(A) White blood cell (WBC) count, (B) Red blood cell (RBC) count, (C) % of Hemoglobin (Hb). Significant differences of Group II and Group III was compared with Group I marked as asterisk and phi represents significant differences between Group III and Group II (*/φp < 0.05, **/ φ φp < 0.01, and ***/ φφφp < 0.001). Tumor weight differences (D) was measured and % of tumor weight was calculated compared to Group II, Group III, and Group IV (bleomycin-treated tumor-bearing mice) daily per mouse upto 20 days of treatment. Data are representative of three independent experiments (4 mice per group). Significant differences of Group III and Group IV was compared with Group II marked as asterisk (*p < 0.05, **p < 0.01, and ***p < 0.001).


Numerous scientific reviews and experimental studies have described a relationship between increased cellular ROS and the pathogenesis of chronic diseases, including cancers [42, 43]. Hence, prevention of oxidative damage caused by ROS is an important strategy for the prevention and treatment of cancer. Plants rich in antioxidative polyphenols have been linked to a decreased risk for developing cancer through various mechanisms, including apoptosis [44, 45]. Thus, intensive efforts have been undertaken to search for plant-derived antioxidants and anti-cancer agents that are both effective and safe [45, 46].

Antioxidants can prevent and stabilize the cellular damage caused by cancer. Recent biological studies suggest that antioxidant rich plants induce apoptosis in many types of cancers (eg. colon, breast, liver) [13, 14]. In our previous work [20], we showed that the highest antioxidant property of white mulberry is found in the stem bark. The present study is a continuation of our previous finding to determine whether or not this antioxidative fraction possesses anti-cancer properties through the regulation of genes involved in apoptosis.

For assessment of antioxidant and free radical scavenging potential of white mulberry stem bark, several in vitro assay techniques were used, including total polyphenolic content, free radical scavenging, and antioxidant activity assays. From these data, we found that the ethyl acetate fraction (EAF) of white mulberry stem bark possesses the highest antioxidant activity among all other fractions. Thus, following the previous anti-proliferative activity reports of mulberry [15, 47], we set out to determine the apoptogenic effect of EAF on tumorigenesis in EAC mice.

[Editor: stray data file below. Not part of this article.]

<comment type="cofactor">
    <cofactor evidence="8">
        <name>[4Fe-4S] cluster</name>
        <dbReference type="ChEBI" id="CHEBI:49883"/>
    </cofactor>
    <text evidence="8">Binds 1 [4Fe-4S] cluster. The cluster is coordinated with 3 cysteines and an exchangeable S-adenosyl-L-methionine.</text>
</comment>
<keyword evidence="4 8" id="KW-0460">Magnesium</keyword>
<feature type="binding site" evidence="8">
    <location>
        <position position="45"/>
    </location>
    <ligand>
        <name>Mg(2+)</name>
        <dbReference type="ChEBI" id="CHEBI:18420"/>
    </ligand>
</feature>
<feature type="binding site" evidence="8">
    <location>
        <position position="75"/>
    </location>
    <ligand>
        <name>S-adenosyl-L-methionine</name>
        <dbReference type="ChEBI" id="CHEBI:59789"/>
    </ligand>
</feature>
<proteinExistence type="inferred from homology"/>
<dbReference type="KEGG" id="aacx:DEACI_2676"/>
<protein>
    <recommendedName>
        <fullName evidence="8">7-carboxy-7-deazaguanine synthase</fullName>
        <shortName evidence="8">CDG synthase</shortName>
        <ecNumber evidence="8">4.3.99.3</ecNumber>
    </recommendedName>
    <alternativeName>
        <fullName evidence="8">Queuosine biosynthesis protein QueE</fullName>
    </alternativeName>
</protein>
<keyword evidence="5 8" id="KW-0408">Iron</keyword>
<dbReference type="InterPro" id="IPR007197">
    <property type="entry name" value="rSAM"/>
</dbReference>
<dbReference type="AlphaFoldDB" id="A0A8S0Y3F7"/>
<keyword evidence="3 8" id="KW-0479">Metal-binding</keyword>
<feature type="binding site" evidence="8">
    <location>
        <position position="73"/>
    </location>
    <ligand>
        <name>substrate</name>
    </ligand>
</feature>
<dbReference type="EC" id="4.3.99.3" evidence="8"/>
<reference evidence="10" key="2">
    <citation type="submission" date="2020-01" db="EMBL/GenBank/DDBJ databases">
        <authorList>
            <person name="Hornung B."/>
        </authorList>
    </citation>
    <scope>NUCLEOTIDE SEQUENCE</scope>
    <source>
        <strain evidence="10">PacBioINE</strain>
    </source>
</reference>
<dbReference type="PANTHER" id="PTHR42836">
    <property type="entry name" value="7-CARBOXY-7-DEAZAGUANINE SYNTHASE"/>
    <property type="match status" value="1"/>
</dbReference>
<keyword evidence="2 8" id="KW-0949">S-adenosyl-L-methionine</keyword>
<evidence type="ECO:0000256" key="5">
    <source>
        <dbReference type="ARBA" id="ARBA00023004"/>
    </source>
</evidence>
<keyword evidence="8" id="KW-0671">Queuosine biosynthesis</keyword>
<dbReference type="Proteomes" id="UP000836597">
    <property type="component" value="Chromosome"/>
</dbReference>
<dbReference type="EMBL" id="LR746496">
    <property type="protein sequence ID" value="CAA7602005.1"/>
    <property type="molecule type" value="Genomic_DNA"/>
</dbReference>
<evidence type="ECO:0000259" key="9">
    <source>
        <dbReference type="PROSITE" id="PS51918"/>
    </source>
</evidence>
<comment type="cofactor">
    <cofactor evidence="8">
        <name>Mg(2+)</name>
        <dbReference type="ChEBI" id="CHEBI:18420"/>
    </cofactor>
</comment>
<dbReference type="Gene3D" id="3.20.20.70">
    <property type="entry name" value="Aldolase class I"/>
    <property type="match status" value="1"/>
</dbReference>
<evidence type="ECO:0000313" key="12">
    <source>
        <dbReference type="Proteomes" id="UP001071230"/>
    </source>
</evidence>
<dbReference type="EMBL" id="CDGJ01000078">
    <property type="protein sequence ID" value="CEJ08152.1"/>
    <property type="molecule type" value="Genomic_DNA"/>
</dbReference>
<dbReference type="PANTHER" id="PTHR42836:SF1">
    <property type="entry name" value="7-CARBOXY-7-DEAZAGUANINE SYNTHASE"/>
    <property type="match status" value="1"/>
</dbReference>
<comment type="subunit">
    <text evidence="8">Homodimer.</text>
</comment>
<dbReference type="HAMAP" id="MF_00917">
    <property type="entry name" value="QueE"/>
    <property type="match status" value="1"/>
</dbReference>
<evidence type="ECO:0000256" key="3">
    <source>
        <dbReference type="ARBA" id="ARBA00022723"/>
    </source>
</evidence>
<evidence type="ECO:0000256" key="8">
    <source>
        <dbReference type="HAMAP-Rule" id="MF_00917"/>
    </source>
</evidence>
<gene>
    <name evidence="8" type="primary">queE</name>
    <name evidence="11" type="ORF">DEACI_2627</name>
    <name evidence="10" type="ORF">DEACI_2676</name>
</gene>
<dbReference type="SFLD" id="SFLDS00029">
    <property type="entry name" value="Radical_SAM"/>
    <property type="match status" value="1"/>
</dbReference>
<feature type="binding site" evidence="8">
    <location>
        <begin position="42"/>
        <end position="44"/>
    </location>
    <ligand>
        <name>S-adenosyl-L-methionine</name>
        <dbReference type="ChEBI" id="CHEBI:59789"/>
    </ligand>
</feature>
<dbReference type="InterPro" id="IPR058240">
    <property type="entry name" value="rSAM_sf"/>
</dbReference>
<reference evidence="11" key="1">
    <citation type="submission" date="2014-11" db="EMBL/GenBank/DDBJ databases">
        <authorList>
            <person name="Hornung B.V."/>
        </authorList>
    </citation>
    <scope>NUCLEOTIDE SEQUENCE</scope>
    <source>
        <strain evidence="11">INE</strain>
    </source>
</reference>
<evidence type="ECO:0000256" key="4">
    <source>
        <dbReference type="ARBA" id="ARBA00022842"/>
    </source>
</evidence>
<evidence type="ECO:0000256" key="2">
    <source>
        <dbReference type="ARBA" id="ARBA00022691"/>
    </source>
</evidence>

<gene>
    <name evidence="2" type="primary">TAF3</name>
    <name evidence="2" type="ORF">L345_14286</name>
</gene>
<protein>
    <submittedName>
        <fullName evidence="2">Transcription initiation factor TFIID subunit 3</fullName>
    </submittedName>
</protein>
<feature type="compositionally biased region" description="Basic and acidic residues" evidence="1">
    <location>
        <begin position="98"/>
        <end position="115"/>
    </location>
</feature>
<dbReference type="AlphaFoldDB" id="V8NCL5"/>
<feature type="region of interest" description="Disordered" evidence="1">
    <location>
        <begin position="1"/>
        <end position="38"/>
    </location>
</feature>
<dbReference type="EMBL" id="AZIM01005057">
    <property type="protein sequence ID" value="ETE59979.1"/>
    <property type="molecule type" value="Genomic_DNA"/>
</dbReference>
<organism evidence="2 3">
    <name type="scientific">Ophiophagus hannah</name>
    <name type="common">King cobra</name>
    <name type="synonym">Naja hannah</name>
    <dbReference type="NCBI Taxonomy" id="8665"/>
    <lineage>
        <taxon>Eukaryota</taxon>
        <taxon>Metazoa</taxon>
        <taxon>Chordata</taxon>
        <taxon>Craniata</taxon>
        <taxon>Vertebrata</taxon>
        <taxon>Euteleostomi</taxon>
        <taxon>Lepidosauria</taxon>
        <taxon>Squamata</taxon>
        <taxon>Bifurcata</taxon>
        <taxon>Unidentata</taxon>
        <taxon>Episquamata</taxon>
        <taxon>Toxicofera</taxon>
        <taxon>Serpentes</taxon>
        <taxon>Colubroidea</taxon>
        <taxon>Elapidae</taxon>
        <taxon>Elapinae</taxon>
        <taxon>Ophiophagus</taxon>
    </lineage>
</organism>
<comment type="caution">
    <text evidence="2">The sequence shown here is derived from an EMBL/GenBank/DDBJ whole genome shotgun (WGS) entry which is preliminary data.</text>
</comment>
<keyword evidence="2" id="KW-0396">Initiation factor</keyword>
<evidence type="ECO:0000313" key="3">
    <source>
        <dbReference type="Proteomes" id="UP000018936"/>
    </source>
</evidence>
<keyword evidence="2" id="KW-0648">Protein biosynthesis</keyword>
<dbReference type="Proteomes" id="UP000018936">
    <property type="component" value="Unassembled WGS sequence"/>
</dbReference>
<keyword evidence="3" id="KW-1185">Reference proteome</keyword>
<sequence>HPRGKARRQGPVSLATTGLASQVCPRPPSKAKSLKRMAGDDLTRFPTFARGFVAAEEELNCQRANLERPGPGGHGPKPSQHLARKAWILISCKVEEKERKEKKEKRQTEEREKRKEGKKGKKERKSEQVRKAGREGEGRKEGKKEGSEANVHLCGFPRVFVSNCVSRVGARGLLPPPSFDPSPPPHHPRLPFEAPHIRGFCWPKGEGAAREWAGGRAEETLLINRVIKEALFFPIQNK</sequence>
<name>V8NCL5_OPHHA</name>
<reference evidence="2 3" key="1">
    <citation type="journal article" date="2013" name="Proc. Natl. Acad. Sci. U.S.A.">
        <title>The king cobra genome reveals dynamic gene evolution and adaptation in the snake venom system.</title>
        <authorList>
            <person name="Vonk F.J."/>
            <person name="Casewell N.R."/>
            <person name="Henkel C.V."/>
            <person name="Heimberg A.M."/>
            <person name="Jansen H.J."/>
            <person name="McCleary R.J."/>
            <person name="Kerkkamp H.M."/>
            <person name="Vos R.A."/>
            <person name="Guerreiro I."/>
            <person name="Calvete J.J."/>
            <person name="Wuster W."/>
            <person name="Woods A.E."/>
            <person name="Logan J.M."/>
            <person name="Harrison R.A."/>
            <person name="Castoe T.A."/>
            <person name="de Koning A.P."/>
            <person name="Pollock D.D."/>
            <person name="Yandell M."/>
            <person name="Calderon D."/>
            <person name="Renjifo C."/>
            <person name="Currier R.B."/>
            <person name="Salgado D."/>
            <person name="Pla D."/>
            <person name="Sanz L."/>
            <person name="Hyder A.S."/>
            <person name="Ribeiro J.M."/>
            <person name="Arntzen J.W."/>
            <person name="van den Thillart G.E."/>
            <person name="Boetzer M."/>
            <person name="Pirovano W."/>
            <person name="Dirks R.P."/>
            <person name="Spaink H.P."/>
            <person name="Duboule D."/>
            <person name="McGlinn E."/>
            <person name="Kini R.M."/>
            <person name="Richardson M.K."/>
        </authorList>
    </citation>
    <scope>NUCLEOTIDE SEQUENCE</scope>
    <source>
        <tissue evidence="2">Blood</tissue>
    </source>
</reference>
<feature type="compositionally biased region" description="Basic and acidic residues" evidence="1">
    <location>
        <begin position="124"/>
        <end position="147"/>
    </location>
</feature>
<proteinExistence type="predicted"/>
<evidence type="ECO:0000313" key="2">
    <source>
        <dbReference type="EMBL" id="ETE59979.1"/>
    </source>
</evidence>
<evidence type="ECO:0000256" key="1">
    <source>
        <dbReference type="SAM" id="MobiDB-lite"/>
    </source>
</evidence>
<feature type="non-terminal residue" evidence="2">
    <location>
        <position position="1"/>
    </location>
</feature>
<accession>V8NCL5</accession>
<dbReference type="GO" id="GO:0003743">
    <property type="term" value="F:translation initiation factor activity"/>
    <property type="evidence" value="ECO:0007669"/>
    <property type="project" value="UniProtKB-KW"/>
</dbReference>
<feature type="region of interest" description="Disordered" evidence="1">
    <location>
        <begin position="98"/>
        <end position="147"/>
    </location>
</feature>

Our evidences from chemical, cell culture, and animal studies indicates that antioxidants may slow or possibly prevent the development of cancer [48]. In this study, we demonstrated that treatment of EAC mice with white mulberry EAF significantly suppresses tumor cell growth in vivo (Table 2). The anti-tumor activity of white mulberry was similar to other natural products like black tea, honey and jacalin, against EAC tumorigenesis [49, 50, 51]. We also demonstrated that EAF treatment triggered morphological changes of EAC cells, including DNA fragmentation, cell shrinkage, and DNA condensation (Fig 3), which are characteristic features of apoptosis [5]. These morphological changes were observed clearly when compared with untreated EAC cells (Fig 3A and 3B) and are consistent with recent reports [4, 5]. Moreover, we also investigated DNA fragmentation by TUNNEL assay to confirm the nature of apoptosis and observed that EAF treatment significantly increases the percentage of apoptotic cell when compared with control (Fig 3C). Additionally, EAF treatment normalized the blood parameters of EAC mice when compared to untreated mice (Fig 6), suggesting that EAF could be considered for cancer-associated blood disorders. Together, these results reveal that white mulberry is important for inhibiting tumor cell growth and for inducing apoptosis.